But I wonder if there isn’t a simpler explanation, one that is rooted in Butler’s own generation (and revealed in Butler’s own attitude). From his first appearance in American fiction, the Vietnam veteran was already well on his way to becoming a stock figure: the unhinged killer, the suicidal maniac, the post-traumatic ghost of himself. In Joseph Hayes’s Like Any Other Fugitive (1971), the vet is suffering from battle fatigue and instead of surrendering to the police when falsely accused of a crime, he leads them on a cross-country chase. In Edward Connelly’s Deer Run (1971), the vet wants to escape his painful memories of Vietnam by starting a commune, which goes badly. In Harry Mark Petrarkis’s In the Land of Morning (1973), the vet’s alienation from post-war America is symbolized by his fear of sleep, which feels to him like a “black, bottomless pit too close to death.” In Jim Harrison’s A Good Day to Die (1973), the vet is a violent and suicidal goon who is first seen beating up a sailor, muttering that nobody makes trouble “if you get a good one in first.”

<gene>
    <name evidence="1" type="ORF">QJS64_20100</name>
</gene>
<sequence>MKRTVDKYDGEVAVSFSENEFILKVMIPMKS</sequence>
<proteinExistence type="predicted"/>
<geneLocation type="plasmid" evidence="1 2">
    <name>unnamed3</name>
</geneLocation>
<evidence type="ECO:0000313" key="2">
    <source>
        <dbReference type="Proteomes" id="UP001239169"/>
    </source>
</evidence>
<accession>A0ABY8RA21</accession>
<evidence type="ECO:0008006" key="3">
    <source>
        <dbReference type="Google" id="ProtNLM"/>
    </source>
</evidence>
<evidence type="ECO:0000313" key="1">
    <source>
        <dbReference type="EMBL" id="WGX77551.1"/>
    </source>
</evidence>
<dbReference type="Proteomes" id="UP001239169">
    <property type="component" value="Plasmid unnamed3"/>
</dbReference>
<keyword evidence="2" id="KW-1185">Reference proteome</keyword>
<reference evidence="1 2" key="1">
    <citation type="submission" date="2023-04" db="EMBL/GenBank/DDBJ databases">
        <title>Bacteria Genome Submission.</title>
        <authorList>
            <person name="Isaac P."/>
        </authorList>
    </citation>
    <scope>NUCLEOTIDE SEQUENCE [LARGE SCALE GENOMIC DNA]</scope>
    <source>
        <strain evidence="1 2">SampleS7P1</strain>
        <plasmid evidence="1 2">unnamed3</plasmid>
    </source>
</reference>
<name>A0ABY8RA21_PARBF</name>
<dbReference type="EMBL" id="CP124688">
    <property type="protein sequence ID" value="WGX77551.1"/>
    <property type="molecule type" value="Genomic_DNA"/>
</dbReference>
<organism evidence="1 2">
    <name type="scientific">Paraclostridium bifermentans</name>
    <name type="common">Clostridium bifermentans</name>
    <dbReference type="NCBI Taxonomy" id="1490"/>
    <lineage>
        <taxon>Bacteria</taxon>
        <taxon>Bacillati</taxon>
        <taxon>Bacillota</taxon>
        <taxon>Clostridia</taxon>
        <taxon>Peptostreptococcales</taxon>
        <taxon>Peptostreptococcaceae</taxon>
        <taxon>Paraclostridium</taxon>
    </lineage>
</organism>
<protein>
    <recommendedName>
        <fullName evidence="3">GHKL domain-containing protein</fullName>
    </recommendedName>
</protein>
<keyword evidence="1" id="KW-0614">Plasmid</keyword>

Michael Cimino’s film The Deer Hunter (1978), in which Christopher Walken gives an unforgettable performance as the ex-U.S. infantryman who stays behind in Saigon to become a vacant-eyed and empty-souled legend at Russian roulette, and then Francis Ford Coppola’s Apocalypse Now (1979) with Marlon Brando as the war-crazed former Green Beret, sealed the Vietnam vet’s fate in American culture. By the turn of the decade, TV critics were complaining that the “deranged veteran” had become a predictable stereotype, but what they didn’t understand was that that was its whole purpose. To identify a character as dangerously berserk, all a writer needed was to describe him as a Vietnam veteran. Even novelists who should have known better — or at least worked harder — fell for the narrative shortcut. As Philip Roth reminded his readers late last week in his “Open Letter to Wikipedia,” the “executioner” of the main characters in The Human Stain (2000) is “the tormented, violent Vietnam vet Les Farley.” He could have saved on words by merely saying “Vietnam vet.”